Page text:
I got my first taste of one of those crazy days where your shift assignment doesn’t seem too heavy, and you’re making your rounds frequently but everything seems to be whizzing by you at the speed of light, and you’re just hanging on to the tide as it carries you.Â My preceptor and I were assigned 4 patients, a full load in peds, and we were excited because that meant no admits (because I am the student on the floor, they always seem to assign us the admits to get the experience, when really it just throws a wrench in everything I am trying to grasp). So we got report and checked in on everyone. They were all stable, though we had quite a few meds to give, but we started off okay.
Then before I knew it, it was 10:00, there were meds due, orders coming in and even though I’d checked in on all my patients and everyone said they were fine, they’d call the front desk 10 minutes later, suddenly in a lot of pain. Then there was the kid who threw up suddenly, though he’d been doing just fine all day (although that was eerie enough granted how sick he was, we knew something was going to happen sooner or later). Then someone wants to get up and walk, another needs some utensils that didn’t come up with their tray. We made it through, but I just felt like I was barely making it.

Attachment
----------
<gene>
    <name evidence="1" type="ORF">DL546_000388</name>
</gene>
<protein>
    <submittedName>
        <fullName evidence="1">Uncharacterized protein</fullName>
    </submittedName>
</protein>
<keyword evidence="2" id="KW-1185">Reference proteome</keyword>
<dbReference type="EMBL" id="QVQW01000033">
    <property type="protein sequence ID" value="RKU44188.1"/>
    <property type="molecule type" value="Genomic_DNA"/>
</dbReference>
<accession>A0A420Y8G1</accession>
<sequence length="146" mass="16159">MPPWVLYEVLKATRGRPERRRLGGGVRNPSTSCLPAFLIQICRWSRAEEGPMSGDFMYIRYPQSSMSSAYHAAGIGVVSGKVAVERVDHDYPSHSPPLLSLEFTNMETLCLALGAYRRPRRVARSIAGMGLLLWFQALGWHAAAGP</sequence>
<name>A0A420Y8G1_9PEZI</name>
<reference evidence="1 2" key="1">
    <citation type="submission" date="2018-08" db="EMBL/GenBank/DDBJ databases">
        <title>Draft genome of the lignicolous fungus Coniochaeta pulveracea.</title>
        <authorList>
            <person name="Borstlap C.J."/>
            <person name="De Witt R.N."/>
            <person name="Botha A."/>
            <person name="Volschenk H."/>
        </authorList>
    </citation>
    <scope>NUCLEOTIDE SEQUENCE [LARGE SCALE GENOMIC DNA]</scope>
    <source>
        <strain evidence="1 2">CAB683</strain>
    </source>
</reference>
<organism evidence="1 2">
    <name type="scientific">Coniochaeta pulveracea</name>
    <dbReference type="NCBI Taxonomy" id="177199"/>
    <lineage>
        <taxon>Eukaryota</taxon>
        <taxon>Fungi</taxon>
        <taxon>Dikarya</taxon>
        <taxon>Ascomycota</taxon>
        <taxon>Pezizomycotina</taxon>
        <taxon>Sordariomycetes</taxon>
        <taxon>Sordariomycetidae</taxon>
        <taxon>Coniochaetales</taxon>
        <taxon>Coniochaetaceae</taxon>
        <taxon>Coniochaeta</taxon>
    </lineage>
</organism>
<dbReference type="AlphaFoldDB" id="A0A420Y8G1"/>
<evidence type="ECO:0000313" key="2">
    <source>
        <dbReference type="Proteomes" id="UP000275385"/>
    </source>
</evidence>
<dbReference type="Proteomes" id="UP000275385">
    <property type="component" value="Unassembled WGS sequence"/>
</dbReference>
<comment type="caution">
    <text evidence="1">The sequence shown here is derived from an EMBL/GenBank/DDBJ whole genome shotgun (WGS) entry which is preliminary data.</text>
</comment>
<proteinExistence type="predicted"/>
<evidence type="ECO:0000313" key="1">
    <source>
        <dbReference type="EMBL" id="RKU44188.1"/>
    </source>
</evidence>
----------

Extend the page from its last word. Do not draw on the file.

It was a good learning experience, definitely eye opening. The one thing that I gleaned most from the situation was how important patient ID checks really are. There were so many meds and so many IV bags to change that if you were too busy talking or thinking about something else,Â it would be easy to grab a cefotaxime instead of cefazolin or to grab the wrong bag of IV fluids to hang. I found myself checking ID bands and MARs three and four times to be extra certain that I had the right patient and the right med. So this week’s biggest lesson learned: you never know what your shift is going to bring you, always make sure you’re checking your patients, and their ID bands!